|Year : 2008 | Volume
| Issue : 3 | Page : 331-333
Spinal Myoclonus Following Bupivacainc Spinal Anaesthesia for Varicose Vein Stripping
Binita Panigrahi1, DP Samaddar2, BC Mahapalra3, Koshy Varghese4
1 Registrar, Department of Anaesthesiology, Tata Main Hospital, Jamshedpur-831001, India
2 Senior Specialist & HOD, Department of Anaesthesiology, Tata Main Hospital, Jamshedpur-831001, India
3 Senior Specialist, Department of Anaesthesiology, Tata Main Hospital, Jamshedpur-831001, India
4 Senior Registrar, Department of Anaesthesiology, Tata Main Hospital, Jamshedpur-831001, India
|Date of Acceptance||15-Mar-2008|
|Date of Web Publication||19-Mar-2010|
D2/10, Road No 6, Sangam Vihar, Sonari, Jamshedpur-831011
Source of Support: None, Conflict of Interest: None
Myoclonic movements under anaesthesia are a less recognized phenomenon. We report here a case of 24-year old man who underwent varicose vein stripping and ligation procedure under spinal anaesthesia and developed spinal myoclonus.The movements gradually decreased in frequency and finally disappeared on the third postoperative day. The case warrants awareness about its occurrence, and anaesthetists must watch out for and recognize it.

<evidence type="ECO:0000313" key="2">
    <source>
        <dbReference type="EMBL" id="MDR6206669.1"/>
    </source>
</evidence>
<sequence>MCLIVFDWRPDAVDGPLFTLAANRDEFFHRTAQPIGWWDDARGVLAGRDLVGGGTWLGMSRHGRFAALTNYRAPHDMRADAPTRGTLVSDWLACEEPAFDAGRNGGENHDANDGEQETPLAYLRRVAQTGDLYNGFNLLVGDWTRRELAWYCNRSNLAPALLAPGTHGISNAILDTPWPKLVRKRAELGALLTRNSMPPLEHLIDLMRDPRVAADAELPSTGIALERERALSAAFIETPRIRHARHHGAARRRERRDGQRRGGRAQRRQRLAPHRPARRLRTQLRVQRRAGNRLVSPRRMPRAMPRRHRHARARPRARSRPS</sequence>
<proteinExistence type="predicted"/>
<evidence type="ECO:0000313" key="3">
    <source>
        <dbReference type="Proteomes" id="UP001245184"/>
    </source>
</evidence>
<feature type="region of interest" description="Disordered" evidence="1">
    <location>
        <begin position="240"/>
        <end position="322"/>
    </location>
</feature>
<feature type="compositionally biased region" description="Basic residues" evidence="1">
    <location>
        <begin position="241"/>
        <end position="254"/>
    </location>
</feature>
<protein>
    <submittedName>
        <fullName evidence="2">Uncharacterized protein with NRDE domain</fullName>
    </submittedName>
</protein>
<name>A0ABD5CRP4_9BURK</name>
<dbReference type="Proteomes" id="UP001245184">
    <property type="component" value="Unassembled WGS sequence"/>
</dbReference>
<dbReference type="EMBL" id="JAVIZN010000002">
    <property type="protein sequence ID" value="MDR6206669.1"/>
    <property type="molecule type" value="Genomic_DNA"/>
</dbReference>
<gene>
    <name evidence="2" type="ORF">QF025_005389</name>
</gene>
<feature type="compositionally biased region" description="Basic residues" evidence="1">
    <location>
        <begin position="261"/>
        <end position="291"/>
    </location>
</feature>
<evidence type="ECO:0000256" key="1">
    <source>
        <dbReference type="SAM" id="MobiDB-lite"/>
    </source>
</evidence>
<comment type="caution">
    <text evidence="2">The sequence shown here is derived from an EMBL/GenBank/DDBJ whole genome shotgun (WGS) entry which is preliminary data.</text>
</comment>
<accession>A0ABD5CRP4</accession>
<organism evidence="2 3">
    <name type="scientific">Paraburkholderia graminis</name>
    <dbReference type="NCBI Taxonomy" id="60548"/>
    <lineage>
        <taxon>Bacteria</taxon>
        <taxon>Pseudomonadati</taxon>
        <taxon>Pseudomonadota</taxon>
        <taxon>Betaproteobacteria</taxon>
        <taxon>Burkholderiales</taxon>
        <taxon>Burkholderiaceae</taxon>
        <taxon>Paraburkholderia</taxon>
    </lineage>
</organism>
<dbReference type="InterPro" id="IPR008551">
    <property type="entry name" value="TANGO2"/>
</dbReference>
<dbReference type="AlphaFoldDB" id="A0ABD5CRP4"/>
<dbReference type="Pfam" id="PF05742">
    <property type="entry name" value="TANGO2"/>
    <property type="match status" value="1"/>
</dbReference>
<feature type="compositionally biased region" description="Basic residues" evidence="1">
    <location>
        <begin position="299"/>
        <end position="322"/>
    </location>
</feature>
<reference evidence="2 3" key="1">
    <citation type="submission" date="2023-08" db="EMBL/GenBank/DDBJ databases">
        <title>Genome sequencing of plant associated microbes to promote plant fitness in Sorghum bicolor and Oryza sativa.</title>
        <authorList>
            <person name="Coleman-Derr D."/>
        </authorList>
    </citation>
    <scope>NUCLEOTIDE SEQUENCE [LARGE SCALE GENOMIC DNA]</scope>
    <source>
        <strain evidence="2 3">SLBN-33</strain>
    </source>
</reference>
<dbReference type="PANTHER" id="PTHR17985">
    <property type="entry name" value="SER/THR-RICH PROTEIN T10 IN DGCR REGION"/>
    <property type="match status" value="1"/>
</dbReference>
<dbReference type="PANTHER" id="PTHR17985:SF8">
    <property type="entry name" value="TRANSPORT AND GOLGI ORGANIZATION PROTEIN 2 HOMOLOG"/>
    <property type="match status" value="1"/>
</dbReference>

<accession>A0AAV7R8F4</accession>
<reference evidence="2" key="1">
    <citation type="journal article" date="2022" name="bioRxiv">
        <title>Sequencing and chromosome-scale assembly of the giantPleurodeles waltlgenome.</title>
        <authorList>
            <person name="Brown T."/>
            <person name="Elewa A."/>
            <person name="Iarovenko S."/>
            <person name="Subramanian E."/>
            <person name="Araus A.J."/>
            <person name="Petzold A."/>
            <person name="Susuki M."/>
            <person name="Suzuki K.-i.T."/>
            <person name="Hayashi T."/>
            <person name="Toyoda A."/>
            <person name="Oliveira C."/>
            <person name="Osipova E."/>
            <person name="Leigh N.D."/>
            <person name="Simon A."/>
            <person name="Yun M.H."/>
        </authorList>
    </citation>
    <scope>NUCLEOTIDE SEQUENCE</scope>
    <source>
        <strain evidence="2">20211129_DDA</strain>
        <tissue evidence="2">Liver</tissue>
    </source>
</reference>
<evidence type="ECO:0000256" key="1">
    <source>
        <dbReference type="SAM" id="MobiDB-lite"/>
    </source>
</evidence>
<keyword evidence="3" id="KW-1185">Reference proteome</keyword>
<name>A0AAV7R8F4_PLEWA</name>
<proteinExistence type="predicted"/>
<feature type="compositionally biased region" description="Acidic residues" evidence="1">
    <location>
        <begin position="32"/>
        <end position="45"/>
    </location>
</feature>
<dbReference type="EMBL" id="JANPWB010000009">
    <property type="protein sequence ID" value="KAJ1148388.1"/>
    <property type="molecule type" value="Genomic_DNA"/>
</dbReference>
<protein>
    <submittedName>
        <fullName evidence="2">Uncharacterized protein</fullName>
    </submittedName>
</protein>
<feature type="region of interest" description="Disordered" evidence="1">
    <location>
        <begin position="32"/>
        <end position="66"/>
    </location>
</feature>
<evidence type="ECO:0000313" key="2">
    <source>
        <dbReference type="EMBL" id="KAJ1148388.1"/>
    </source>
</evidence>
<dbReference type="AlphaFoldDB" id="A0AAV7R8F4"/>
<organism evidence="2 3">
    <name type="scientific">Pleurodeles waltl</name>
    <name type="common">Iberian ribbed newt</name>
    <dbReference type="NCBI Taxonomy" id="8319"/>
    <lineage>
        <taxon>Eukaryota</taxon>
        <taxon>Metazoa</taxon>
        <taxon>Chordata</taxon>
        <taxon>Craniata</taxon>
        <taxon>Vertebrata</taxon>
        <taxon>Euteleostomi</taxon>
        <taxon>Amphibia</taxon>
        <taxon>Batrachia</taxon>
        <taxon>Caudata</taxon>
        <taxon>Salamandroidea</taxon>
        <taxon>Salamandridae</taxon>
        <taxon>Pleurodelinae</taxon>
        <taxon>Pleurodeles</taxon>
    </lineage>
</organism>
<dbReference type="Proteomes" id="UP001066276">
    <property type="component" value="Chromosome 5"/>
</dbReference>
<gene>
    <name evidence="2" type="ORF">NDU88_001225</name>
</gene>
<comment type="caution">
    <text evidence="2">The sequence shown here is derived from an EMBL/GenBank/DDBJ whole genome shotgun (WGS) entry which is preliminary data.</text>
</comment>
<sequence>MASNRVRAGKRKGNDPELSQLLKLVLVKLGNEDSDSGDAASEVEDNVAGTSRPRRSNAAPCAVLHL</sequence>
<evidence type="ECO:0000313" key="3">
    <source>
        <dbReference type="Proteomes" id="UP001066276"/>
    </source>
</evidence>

Keywords: Myoclonus, Spinal myoclonus, Spinal anaesthesia
|How to cite this article:|
Panigrahi B, Samaddar D P, Mahapalra B C, Varghese K. Spinal Myoclonus Following Bupivacainc Spinal Anaesthesia for Varicose Vein Stripping. Indian J Anaesth 2008;52:331-3
|How to cite this URL:|
Panigrahi B, Samaddar D P, Mahapalra B C, Varghese K. Spinal Myoclonus Following Bupivacainc Spinal Anaesthesia for Varicose Vein Stripping. Indian J Anaesth [serial online] 2008 [cited 2019 May 22];52:331-3. Available from: http://www.ijaweb.org/text.asp?2008/52/3/331/60645
| Introduction|| |